Laundry detergents disrupt epithelial barrier in the airways
Published online: November 27, 2018
The popularizing of synthetic detergents for laundry, dishwashing, household and industry coincided with the uprising of allergic diseases over the past six decades. Detergents are produced in large quantities and used in various daily life and industrial activities. There is growing evidence demonstrating that individuals repeatedly and highly exposed to cleaning agents both in the workplace and at home have been at high risk of developing allergen sensitization and asthma.
In a recent study published in The Journal of Allergy and Clinical Immunology (JACI), Wang and colleagues investigated the influence of laundry detergents on human bronchial epithelial cells from healthy control subjects, asthma and chronic obstructive pulmonary disease patients. Commercial laundry detergents and detergent rinse residue collected from normal laundry were used in this study. The researchers explored the cytotoxicity, epithelial barrier function and transcriptome, methylome and ATAC sequencing in human bronchial epithelial cells exposed to laundry detergents and detergent rinse residue.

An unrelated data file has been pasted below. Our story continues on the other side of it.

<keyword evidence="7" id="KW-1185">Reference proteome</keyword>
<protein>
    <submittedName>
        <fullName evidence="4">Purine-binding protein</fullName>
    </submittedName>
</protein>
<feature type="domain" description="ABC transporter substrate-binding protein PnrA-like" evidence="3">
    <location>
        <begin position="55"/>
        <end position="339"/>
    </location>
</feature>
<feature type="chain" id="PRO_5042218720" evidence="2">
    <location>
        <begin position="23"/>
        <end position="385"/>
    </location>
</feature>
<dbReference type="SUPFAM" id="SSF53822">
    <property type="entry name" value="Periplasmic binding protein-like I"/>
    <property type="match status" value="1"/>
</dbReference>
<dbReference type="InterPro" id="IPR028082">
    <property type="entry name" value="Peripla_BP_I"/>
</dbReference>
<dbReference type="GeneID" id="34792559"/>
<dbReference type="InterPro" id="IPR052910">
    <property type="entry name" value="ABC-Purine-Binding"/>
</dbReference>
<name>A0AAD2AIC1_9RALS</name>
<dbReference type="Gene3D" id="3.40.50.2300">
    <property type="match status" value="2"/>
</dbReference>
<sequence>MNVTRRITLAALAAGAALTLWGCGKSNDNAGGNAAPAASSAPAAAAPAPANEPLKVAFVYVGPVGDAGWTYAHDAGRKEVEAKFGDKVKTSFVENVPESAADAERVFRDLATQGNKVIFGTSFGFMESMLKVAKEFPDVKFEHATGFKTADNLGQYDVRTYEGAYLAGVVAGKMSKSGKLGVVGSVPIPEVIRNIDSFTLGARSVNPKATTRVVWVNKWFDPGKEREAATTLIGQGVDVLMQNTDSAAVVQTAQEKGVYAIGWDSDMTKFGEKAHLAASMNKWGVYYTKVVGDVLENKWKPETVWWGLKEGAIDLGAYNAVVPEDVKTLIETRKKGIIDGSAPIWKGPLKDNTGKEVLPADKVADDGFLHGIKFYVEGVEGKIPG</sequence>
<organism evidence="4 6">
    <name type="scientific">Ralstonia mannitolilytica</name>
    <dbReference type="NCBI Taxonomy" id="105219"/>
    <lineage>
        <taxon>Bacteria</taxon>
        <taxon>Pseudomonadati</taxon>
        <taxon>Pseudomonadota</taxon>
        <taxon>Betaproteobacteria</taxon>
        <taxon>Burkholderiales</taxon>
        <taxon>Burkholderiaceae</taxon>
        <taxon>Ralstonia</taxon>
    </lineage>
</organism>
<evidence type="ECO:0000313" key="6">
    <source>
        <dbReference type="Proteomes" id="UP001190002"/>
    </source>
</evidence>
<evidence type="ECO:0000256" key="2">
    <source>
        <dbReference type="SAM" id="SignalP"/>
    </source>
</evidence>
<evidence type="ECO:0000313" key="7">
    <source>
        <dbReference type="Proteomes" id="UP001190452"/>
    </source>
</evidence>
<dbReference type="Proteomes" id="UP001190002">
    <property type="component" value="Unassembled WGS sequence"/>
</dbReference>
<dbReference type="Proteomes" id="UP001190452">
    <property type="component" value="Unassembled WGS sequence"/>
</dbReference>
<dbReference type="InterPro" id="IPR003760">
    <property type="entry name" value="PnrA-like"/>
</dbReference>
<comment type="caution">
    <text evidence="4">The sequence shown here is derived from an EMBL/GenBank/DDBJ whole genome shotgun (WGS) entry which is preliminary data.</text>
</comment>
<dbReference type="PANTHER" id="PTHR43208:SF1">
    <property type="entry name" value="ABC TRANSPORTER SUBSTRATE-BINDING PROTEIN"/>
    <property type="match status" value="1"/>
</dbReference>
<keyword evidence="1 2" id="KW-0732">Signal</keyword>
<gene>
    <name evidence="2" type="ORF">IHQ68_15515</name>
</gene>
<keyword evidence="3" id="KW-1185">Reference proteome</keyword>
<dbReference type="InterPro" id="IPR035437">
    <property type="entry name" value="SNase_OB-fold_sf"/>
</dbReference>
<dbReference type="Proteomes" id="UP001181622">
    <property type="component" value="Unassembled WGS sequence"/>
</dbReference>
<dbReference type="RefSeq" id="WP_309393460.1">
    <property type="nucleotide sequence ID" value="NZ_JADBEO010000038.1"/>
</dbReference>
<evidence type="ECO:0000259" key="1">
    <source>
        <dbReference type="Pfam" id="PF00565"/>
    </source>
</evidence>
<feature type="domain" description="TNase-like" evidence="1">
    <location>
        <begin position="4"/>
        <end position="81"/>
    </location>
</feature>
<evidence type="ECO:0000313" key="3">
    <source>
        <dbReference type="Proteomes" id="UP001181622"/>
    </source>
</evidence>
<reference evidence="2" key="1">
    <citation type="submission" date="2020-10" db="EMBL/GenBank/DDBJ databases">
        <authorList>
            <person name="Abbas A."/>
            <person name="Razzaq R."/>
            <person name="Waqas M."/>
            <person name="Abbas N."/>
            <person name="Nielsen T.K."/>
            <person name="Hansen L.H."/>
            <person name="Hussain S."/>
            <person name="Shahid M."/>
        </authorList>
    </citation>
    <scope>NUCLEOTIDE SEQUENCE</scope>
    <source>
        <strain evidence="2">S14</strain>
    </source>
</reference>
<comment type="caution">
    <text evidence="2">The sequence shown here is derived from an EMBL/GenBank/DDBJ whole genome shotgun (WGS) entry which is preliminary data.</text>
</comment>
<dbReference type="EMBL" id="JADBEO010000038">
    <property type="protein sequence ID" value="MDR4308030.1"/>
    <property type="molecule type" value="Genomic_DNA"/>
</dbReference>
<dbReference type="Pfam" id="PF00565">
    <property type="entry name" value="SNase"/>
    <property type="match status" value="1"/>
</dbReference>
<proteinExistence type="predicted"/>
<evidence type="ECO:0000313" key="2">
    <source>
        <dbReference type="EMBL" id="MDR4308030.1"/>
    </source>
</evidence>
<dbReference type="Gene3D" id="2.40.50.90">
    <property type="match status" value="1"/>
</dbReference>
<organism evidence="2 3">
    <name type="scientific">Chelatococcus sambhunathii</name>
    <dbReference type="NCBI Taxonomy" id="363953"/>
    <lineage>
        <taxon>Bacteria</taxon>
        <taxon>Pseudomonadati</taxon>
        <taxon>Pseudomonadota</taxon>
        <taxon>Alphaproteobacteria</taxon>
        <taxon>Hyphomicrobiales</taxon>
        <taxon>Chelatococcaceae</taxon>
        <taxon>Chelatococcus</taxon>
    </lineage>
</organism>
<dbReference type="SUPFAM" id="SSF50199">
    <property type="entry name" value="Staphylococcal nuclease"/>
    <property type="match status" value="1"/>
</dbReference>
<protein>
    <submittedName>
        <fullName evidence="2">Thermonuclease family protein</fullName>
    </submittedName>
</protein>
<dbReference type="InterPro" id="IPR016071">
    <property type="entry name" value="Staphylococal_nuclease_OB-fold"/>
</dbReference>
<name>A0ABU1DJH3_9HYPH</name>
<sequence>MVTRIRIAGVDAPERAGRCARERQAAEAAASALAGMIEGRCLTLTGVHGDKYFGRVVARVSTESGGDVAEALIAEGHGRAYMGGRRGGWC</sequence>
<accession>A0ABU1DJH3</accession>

The authors found that laundry detergents directly killed the epithelial cells in 1:10,000 dilutions and damaged the epithelial barrier in 1:50,000 dilutions without killing the cells. Detergent rinse residue remaining in clothing was highly toxic to cells and disrupted the epithelial barrier integrity. These data also indicated that very low concentration of laundry detergents, that were not rinsed away by standard washing procedures, caused disruption of the epithelial barrier. Transcriptomic analysis found that even low dilutions of detergents upregulated epithelial derived allergic inflammation-inducing molecules, such as IL-33 and thymic stromal lymphopoietin (TSLP), genes of lipid metabolism, and genes of cell death, and down-regulated cell adhesion-related genes.
Laundry detergents, including the residue remaining in clothing after rinsing, is abundant in the human living environment and could have a high likelihood of being inhaled into the airways and reaching the upper and lower respiratory mucosa. These findings provide a possible mechanism for increased prevalence of asthma and allergic diseases.
The Journal of Allergy and Clinical Immunology (JACI) is an official scientific journal of the AAAAI, and is the most-cited journal in the field of allergy and clinical immunology.